Does Age Affect Memory?

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Memory and the Aging Brain.

We’ve all been there. Momentarily forgetting someone’s name. Misplacing our car keys. Having trouble recalling what we did just last week. Then suddenly, an unwanted thought creeps in: Are those symptoms of Alzheimer’s? Could I be in the beginning stages of dementia? The reality is, we all lead busy lives and try to do too much at once, which can affect our ability to retain and recall information. It’s also common to forget things as we age.

But how does age negatively affect memory? What amount of natural memory loss should we expect with age? Are there any positive impacts that happen to our aging brain?

This post will look at memory and aging to help you determine what’s a big deal and what’s normal.

Impacts of Aging on the Brain

Not everything that happens to the brain as a result of aging is bad. In fact, there’s a lot that doesn’t noticeably change and even some mental benefits of growing older. Here’s a summation of some of what could change and what probably won’t.

What could decline:

  • Sensory input. It begins to take more time to process sensory information, resulting in slower reaction time/reflexes.
  • Learning effort. To learn something new could take more time and require more effort.
  • Recall. Both episodic memory — the who, what and when of an event — and longer-term memory loss happens somewhat with age.

What doesn’t change:

  • Learning ability. While it may take longer to learn something new, learning can continue throughout your life, and is strongly influenced by your interests, motivations and activity levels.
  • Conceptualizing. Semantic memory — the ability to recall concepts and general facts not related to specific experiences — stays the same or could improve. (Semantic memory also includes vocabulary and knowledge of language.)
  • Know how. Procedural memory — how to do things — typically stays the same.
  • Recognition. The ability to match stored information with what’s going on around you changes very little over time.

Potential positive impacts:

  • Wisdom. Your brain gets better at making connections between distant brain areas. This allows your brain to better detect relationships between diverse sources of information and see the bigger picture.
  • Creativity. There’s no upper age limit to being able to create.

Memory Maintenance and Improvement Tips

Scientists have identified ways to minimize age-related changes and improve everyday memory function. Here are some tips:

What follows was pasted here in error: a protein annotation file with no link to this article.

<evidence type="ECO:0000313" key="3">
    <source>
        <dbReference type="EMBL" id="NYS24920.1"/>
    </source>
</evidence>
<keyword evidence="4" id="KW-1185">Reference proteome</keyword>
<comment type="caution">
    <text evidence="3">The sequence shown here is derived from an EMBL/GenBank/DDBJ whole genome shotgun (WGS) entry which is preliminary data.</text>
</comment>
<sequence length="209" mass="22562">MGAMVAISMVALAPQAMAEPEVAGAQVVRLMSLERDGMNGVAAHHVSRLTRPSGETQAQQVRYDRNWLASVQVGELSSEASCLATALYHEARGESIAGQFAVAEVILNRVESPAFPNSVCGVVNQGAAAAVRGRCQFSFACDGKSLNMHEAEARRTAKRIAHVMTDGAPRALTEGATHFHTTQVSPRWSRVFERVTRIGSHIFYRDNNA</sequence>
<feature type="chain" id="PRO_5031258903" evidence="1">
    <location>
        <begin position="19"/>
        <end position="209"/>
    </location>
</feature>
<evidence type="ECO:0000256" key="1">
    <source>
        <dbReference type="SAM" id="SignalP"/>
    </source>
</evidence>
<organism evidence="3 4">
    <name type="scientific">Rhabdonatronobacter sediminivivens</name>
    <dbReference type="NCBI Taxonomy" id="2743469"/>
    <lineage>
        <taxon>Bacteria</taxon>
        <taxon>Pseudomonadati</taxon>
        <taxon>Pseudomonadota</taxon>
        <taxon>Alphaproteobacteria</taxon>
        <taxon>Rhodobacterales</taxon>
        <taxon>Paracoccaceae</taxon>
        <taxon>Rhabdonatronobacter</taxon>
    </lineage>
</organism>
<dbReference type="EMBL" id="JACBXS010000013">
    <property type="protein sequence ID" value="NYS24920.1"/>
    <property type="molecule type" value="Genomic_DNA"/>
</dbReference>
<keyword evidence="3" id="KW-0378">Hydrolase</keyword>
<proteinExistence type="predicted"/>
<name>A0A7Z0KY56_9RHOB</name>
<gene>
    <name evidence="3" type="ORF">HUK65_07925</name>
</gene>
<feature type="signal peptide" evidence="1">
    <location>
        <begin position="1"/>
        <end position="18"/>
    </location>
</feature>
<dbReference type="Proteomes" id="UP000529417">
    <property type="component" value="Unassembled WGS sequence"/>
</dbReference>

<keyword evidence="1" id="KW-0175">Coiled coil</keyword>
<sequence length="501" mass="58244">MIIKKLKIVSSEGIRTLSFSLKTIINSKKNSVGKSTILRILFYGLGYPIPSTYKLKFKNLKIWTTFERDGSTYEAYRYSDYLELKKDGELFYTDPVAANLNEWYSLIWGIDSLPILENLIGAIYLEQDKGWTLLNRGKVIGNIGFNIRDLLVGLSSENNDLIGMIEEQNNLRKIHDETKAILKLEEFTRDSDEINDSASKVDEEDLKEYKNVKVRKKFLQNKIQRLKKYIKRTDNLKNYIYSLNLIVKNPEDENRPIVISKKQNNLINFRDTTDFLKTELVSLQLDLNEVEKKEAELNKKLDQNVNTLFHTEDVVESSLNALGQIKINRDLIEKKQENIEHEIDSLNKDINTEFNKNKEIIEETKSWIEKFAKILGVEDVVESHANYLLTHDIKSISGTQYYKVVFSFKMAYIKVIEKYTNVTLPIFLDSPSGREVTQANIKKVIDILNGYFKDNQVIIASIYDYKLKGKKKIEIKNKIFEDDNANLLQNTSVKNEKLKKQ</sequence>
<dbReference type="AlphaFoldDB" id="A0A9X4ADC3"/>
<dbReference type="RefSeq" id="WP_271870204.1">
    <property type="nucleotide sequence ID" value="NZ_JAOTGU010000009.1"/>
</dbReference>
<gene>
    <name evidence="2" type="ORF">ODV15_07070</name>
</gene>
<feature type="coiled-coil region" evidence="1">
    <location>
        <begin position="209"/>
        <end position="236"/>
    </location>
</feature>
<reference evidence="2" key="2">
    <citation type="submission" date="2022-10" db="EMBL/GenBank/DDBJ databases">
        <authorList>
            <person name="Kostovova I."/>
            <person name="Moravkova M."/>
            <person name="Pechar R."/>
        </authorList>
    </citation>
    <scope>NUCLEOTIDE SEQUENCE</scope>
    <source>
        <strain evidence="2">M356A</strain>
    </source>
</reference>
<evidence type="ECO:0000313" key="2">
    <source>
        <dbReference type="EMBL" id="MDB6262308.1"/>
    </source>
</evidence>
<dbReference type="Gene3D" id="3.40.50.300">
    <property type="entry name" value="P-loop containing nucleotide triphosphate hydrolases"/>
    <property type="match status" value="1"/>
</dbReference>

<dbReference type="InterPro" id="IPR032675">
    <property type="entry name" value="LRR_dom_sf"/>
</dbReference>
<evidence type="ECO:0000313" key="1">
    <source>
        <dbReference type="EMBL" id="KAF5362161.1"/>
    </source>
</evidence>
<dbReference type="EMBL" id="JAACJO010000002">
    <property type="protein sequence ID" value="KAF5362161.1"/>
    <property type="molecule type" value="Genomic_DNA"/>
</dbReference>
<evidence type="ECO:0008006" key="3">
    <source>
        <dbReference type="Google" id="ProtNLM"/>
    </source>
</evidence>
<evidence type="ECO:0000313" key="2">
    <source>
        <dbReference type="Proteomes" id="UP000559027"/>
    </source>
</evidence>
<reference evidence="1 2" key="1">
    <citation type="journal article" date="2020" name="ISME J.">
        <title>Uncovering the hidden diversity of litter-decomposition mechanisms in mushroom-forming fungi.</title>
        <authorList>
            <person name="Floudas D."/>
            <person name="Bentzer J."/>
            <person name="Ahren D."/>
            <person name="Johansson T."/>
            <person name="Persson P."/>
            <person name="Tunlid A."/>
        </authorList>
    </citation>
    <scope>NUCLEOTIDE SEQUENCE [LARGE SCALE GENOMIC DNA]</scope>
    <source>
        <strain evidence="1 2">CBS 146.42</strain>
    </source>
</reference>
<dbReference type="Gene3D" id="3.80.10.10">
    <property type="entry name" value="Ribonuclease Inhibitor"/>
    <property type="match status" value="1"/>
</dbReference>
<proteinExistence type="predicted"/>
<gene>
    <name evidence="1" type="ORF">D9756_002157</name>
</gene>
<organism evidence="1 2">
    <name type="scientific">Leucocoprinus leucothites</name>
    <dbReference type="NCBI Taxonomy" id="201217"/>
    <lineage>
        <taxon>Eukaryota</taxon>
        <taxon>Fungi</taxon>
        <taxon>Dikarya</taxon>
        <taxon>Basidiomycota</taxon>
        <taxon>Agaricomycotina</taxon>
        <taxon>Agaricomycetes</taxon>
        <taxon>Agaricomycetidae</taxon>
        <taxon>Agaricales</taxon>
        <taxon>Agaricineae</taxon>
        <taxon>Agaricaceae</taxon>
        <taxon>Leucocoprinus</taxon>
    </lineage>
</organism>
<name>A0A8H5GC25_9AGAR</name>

• Socialize. Participating in social and community activities can help improve your mood and memory function.
  • Activity. Exercises, such as brisk walking, can help boost and maintain brain function.
  • Attitude. Avoid ageist stereotypes about memory decline. Studies have shown that having positive beliefs about aging can improve older adults’ memory performance.
  • Confidence. Just because you have a little memory lapse, don’t assume you have dementia.
    The stress could make your lapses worse.
  • Focus. Avoid distractions, ranging from trying to do several things at once to loud background noises. It’s hard to remember new information when you’re distracted.

When to Seek Help

Memory lapses typically qualify as normal if they don’t affect your everyday life. You can easily adapt to these types of memory problems by making lists, establishing routines, using associations and employing other memory aids.

Here are some examples from Harvard Medical School of normal aging and when you should probably talk with your doctor.

Probably Normal Aging

  • You sometimes search for words.
  • It takes you a little longer than normal to complete tasks at work, but you can still finish them.
  • You can’t find your keys.
  • You have to focus a little more on conversations in a noisy environment.
  • You lose your temper a little more easily in an argument.
  • You misplace your house keys from time to time.
  • You forget what you ate for dinner last night, but you remember as soon as someone gives you a hint.
  • You have trouble deciding which entree to choose at a restaurant, but ultimately make your choice.
  • You drive a little slower than you used to.
  • It takes you a little longer to answer the phone.

Talk to Your Doctor

  • You use the wrong words — “stove” when you mean “table.”
  • You struggle to perform your job responsibilities. You have trouble following a series of steps or instructions.
  • You can’t remember how to drive.
  • You can’t follow conversations at all when there is background noise or other distractions.
  • You scream at your partner often, and for no reason.
  • You always seem to be losing your keys and other everyday items, and they turn up in strange places — such as in the refrigerator.
  • You forget what you ate for dinner last night and no reminders can jog your memory.
  • You find it impossible to decide what to eat, choose what to wear, or make other daily decisions.
  • You’re very slow to react behind the wheel, and you often miss stops signs and red lights.
  • You don’t recognize when the phone is ringing, and that you need to answer it.

Trusted Resource
If you think you’re seeing the effects of memory and aging in yourself or a loved one, it’s a good idea to talk with your family physician. If help is needed, choosing a senior living community like Green Hills Manor can make a world of difference.

Our memory care features an innovative person-centered program that is grounded in the belief that the abilities that remain are far more important than those that are lost. The diversity of our planned mental, physical and spiritual activities encourages residents to engage in activities they enjoy, despite increasing impairments. To learn more or to talk about how we can help you or your loved one, call us at 484-268-2201.

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